One of Newcastle’s defining qualities is the unique townscape created by its Georgian and Neoclassical sandstone architecture. Geordies take great pride in this architectural heritage and it’s no surprise that Grey Street—one of the paragons of sandstone—was voted Britain’s ‘Best Street’ by the BBC a few years ago. But for decades there was a clash between this aspect of Newcastle city life and another of our defining characters—heavy industry.
A century of heavy industrial activity in and around the centre of Newcastle has no doubt had a significant impact on the local environment, and one of the most visible manifestations of this was that years of sooty deposits from the city’s many industrial chimneys had collected on the sandstone buildings.
By the 1950s this had become an issue for locals, leading the council to embark on a clean-up programme to restore the hundreds of city centre buildings affected back to their former majesty. A process of cleaning began and throughout the 1960s and 70s buildings all over the city—including Grey Street and Central Station—were thoroughly scrubbed down. Below, for example, you can see numbers 2-12 Grey Street prior to cleaning and after.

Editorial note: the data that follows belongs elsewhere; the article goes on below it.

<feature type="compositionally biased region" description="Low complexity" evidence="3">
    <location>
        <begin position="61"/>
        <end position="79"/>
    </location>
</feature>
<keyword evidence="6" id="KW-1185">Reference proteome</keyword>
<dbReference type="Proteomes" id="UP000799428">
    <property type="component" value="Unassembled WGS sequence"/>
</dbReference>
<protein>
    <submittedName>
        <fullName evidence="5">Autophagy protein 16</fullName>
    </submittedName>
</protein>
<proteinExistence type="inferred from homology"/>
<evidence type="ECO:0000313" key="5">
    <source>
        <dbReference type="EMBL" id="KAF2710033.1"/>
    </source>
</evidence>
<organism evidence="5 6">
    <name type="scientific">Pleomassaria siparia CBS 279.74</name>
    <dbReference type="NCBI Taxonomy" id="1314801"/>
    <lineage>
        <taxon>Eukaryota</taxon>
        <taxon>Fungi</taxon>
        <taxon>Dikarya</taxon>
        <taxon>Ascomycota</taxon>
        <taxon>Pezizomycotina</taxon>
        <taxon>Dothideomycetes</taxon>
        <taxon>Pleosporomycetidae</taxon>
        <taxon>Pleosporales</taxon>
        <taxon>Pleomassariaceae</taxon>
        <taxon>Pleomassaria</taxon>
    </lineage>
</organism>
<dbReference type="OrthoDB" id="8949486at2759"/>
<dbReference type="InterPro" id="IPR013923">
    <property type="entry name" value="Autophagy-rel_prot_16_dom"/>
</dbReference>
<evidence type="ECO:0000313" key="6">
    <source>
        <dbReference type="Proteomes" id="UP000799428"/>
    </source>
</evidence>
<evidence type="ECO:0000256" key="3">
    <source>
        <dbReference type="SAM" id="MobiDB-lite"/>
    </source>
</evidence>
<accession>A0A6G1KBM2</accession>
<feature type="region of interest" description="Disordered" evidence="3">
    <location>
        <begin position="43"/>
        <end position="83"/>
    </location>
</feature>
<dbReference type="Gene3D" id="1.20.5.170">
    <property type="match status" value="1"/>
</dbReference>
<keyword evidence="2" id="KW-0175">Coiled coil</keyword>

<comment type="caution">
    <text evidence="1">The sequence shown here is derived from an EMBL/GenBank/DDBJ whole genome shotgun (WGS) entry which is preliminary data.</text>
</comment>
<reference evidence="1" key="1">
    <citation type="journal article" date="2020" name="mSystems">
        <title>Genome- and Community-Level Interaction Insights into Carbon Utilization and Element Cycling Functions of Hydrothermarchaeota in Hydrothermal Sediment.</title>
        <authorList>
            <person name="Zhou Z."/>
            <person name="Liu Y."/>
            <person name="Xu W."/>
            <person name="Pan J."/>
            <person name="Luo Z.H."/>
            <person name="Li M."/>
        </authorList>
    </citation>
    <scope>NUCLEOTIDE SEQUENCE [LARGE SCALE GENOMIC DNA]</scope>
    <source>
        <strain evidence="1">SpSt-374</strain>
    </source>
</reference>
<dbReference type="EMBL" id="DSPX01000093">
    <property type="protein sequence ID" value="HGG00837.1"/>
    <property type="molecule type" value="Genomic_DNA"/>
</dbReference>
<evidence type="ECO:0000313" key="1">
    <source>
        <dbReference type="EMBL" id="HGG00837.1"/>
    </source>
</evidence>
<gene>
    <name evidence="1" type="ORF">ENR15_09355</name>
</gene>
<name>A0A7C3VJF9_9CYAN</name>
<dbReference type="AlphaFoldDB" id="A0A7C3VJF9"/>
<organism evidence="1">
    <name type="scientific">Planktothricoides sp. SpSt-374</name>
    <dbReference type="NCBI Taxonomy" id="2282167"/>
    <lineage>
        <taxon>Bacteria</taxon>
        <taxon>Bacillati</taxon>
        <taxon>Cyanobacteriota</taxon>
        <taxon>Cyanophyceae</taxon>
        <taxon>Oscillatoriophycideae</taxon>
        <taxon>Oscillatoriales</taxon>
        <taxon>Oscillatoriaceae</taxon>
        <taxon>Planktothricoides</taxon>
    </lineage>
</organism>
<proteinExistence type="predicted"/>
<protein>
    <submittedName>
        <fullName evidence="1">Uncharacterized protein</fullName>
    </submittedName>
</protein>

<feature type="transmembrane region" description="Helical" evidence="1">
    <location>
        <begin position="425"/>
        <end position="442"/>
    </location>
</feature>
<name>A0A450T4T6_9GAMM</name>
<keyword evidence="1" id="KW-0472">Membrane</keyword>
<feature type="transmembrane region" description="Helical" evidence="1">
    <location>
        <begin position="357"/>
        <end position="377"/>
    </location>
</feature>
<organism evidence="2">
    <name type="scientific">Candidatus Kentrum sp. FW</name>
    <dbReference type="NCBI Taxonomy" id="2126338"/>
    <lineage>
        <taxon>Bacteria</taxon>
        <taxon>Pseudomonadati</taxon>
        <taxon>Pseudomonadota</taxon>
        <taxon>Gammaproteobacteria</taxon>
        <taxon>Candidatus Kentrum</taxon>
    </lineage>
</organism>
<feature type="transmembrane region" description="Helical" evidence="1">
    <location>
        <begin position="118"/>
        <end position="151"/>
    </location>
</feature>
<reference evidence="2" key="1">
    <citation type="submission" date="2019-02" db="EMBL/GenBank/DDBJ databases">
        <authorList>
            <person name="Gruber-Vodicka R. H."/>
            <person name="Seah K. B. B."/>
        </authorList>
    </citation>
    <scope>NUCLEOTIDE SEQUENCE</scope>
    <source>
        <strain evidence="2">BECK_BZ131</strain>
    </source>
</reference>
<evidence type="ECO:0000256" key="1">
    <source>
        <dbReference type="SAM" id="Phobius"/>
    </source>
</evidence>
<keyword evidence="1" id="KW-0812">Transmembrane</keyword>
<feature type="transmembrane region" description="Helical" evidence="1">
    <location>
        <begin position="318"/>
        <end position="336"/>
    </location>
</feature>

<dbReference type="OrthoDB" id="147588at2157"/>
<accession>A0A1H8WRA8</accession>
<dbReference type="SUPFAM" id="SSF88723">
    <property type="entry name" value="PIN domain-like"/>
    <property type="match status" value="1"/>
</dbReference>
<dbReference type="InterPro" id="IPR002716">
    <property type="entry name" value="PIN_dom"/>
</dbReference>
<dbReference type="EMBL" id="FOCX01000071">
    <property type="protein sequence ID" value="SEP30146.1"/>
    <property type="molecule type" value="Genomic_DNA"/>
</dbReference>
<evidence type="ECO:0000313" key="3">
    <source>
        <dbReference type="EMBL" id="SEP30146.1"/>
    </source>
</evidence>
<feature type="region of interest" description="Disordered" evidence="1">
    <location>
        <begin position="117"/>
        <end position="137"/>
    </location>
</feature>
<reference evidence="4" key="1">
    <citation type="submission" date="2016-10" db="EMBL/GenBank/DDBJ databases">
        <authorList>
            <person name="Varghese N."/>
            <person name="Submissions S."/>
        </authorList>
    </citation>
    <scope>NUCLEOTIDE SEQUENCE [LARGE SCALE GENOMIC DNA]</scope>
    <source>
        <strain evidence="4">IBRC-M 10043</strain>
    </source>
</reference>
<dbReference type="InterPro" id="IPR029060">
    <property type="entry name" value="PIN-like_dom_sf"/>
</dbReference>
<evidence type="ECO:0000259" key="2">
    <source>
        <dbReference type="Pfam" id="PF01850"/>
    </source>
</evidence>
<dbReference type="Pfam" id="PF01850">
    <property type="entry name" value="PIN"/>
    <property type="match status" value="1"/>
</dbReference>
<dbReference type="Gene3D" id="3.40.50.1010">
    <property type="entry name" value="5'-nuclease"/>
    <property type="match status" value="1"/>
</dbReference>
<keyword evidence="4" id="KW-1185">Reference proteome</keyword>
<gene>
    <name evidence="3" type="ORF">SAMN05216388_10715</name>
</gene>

Unfortunately, the majority of the photographs from the days of sooty buildings were in black-and-white, making it difficult to appreciate the state some of them were in. To truly appreciate just how black Newcastle’s buildings were, your best bet is to look at one of three buildings which managed to escape the clean-up and is still standing covered in soot to this day—the Church of St Thomas the Martyr in Haymarket, Claremont Buildings on Newcastle University’s campus and Pape’s Building opposite Central Station.
Top left – Pape’s Building © Andrew Curtis, top right – Claremont Buildings © Stephen Richards, bottom – Church of St. Thomas the Martyr © Chemical Engineer.